Pro-Palestinian activists unfurl a large quilt across the steps of the Met – cialisdfr
Pro-Palestinian activists unfurl a large quilt across the steps of the Met
Pro-Palestinian activists unfurl a large quilt across the steps of the Met

A huge quilt calling for the liberation of Palestine was unfurled on the steps of the Metropolitan Museum of Art on Sunday, making the institution the latest in New York to be targeted by activists seeking a permanent ceasefire in Gaza.

Each of the quilt squares featured the green, black, and red of the Palestinian flag and bore an artist’s response to the prompt: “From Oppression to Liberation, Free Palestine.”

According to the artist-led advocacy group Hope in the Art World, 64 artists participated in the creation of the 30-by-50-foot quilt titled From occupation to liberation. Squares are called alternately Tatriz, a traditional form of Palestinian embroidery; poppies, a national symbol and a plant native to Palestine; and of Thomas Kilper Horse genes (2003), a 16-foot sculpture installed by the Israeli military during an assault on the occupied West Bank city of Jenin.

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The quilt also honored poet Refaat Alarier, who was killed in an airstrike in Gaza in December. His writings have often been quoted by pro-Palestinian protesters, most notably the verse “If I must die/you must live/to tell my story…”

The presentation of the quilt at the museum was realized by a group of autonomous organizers working with the artists. Scattered around the world, artists rallied around feelings of solidarity and resistance – which coalesced into Hope in the Art World – and began collecting donations for the quilt.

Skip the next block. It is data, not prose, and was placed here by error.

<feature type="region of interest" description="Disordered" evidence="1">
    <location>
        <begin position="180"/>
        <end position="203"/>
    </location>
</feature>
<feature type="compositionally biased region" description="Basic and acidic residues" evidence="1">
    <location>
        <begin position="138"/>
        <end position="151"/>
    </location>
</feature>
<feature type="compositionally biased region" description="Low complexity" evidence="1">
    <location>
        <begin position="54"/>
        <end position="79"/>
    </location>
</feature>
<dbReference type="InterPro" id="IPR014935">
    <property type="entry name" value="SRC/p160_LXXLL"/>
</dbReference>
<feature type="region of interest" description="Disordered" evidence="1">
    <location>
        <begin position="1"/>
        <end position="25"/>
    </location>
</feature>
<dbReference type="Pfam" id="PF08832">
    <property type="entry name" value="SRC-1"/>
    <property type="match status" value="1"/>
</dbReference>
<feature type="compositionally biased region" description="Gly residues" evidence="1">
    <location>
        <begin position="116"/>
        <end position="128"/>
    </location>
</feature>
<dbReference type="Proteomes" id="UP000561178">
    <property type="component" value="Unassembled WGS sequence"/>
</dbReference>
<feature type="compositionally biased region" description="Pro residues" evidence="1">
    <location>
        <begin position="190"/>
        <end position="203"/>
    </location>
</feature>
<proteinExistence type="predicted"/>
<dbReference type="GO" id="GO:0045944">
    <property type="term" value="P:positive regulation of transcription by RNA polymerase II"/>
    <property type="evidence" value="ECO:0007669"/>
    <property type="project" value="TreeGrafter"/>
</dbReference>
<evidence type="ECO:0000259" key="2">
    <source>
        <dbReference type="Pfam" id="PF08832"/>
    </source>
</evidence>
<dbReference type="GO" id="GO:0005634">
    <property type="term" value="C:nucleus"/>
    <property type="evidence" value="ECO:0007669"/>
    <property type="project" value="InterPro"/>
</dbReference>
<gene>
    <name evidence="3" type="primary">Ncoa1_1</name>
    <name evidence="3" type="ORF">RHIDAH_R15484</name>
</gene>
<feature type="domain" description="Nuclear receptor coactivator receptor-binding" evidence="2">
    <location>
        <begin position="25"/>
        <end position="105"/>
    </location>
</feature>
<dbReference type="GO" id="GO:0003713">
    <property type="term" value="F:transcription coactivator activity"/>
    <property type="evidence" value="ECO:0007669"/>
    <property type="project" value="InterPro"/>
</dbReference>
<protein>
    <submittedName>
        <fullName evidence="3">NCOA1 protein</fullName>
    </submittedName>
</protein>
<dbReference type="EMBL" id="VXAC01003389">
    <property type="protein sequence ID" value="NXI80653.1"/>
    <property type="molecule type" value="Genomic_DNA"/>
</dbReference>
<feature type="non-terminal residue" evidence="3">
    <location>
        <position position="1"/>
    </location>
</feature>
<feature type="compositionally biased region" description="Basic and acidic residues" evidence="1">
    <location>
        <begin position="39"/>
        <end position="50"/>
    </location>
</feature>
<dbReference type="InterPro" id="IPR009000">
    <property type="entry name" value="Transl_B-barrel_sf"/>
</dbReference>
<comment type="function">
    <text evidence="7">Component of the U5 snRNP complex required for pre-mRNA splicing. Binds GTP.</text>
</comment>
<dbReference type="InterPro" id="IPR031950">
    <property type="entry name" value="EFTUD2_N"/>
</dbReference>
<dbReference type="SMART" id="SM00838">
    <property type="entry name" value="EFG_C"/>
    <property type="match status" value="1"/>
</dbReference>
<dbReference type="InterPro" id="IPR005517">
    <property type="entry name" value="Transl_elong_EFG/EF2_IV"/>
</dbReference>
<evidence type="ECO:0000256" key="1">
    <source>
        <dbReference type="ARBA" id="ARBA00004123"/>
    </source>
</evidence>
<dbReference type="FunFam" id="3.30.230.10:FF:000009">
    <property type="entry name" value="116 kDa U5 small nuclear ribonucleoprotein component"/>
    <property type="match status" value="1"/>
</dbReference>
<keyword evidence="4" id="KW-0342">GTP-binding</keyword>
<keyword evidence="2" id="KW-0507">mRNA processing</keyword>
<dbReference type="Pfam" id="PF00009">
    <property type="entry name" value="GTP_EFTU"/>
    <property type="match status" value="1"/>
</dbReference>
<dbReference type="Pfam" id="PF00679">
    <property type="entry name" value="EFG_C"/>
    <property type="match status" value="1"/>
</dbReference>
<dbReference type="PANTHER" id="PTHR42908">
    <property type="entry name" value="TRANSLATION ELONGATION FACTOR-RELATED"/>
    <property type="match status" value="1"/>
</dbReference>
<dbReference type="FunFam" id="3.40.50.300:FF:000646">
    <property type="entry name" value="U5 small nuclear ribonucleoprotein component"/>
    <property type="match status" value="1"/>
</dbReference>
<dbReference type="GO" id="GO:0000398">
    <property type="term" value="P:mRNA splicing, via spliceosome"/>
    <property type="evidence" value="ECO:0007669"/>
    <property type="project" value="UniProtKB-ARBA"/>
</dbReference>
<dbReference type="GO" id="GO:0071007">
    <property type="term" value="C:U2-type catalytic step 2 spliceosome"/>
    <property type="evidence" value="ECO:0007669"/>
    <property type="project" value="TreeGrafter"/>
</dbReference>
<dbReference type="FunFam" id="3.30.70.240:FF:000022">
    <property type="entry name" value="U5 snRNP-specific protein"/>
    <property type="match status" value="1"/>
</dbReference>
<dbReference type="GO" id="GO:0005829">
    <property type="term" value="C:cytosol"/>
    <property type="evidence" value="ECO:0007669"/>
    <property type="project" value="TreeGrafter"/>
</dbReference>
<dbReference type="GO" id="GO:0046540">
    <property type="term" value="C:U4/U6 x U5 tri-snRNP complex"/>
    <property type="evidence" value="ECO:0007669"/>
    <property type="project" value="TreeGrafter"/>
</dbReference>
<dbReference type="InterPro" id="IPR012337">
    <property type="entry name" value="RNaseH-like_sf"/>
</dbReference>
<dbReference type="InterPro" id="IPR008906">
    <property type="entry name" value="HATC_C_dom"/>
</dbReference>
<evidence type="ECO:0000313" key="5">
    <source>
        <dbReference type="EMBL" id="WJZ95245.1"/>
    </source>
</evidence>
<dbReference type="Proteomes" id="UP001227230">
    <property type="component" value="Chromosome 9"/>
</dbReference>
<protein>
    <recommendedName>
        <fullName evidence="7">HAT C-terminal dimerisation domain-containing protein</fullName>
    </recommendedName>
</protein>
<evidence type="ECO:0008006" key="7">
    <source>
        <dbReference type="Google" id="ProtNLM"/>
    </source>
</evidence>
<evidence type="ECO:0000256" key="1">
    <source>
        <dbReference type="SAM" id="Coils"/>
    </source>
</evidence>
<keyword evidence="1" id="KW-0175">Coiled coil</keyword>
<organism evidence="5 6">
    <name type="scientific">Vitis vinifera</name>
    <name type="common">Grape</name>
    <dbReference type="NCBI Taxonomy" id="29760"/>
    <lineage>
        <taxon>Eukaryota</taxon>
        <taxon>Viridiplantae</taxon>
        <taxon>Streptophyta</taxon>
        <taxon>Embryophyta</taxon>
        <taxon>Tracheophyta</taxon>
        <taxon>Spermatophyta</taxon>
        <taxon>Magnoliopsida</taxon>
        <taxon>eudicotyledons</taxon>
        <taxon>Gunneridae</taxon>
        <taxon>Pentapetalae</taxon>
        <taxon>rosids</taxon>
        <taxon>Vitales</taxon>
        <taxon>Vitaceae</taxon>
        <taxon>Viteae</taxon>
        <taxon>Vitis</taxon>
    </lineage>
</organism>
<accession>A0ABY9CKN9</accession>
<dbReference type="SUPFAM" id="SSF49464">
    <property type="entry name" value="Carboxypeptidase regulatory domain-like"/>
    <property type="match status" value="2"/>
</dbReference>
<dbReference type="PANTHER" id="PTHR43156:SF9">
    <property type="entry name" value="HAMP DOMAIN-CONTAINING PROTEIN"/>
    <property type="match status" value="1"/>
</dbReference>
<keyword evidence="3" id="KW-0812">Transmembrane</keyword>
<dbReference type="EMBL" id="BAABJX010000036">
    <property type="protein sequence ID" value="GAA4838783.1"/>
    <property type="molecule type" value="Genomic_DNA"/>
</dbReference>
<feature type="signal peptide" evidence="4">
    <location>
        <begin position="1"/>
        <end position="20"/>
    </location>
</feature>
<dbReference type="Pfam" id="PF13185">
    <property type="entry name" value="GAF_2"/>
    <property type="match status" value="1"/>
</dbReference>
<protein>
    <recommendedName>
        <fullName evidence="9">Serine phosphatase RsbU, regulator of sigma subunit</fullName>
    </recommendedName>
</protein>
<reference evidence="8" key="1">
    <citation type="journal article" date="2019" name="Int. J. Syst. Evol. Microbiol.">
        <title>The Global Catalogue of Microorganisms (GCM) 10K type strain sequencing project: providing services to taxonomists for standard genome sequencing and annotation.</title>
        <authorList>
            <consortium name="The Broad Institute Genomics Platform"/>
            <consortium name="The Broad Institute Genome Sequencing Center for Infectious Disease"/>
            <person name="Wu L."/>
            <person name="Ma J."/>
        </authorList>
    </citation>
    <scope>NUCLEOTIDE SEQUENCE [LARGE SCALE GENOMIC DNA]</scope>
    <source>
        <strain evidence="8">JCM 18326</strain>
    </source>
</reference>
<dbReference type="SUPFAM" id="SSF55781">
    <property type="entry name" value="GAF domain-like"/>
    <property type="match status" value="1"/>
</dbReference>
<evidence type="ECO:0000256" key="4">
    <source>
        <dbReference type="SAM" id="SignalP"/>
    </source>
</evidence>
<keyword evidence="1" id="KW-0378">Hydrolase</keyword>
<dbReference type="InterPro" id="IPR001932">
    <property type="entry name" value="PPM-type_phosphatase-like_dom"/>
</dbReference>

An artist who contributed a square and was present at the action said ARTnews: “I worked on putting the quilt together, gathering artists to paint and sew. It was an act of love, unfolding the quilt felt like alchemy. We must find a way for love to win, artists, dancers, musicians, cultural figures and activists have united their concerns and skills to demand an end to the genocide and show support for the Palestinians.”

The peaceful action involved interpretation of dabke, a Levantine folk dance, was performed. With some national variations, dancers clasp hands and move in a circle or line, tapping their feet to the beat to mark joyous occasions. In honor of Ramadan, the demonstration paused for prayers and provisions were distributed for iftar, the meal Muslims eat to break the daily fast.

Visitors freely walked in and out of the museum as protesters handed out fake museum brochures calling on the crowd to “Throw away the fine art of imperialism”. No arrests were made during the demonstration.

Copies of the mock-up brochure handed out at the event in the museum’s atrium.

Courtesy of Claire Voon

“We stand united in the global movement for a ceasefire and Palestinian liberation and the recognition that the history of Palestinian subjugation is perpetuated by the occupation and US military funding,” Hope in the Art World said in a statement. “Furthermore, we object to the argument of conflating the call for a ceasefire with a baseless charge of anti-Semitism.”

A representative for the Metropolitan Museum of Art did not immediately respond ARTnewsrequest for comment.

Since the October 7 Hamas attack, which killed 1,200 Israelis and took more than 200 hostages, at least 100 of whom were released, more than 32,000 Palestinians have been killed by Israeli airstrikes and ground operations in Gaza, according to the local health ministry. . On March 18, the World Health Organization reported that famine in northern Gaza was “imminent,” while 30 percent of the entire territory’s population – some 667,000 people – were already suffering from “catastrophic” levels of hunger. International commissions predict that the consequences of such malnutrition will be for several generations.

The demonstration at the Met joins a wave of similar actions at cultural institutions in New York and beyond.

In February, hundreds of pro-Palestinian protesters gathered at the Museum of Modern Art and outside the Brooklyn Museum. In MoMA’s atrium, some banners read: “Cultural workers stand with Gaza.” Over 1,000 custom-printed fake museum guides distributed at MoMA accused certain board members of “directly [funding] Zionist occupation through arms production, lobbying and corporate investment.

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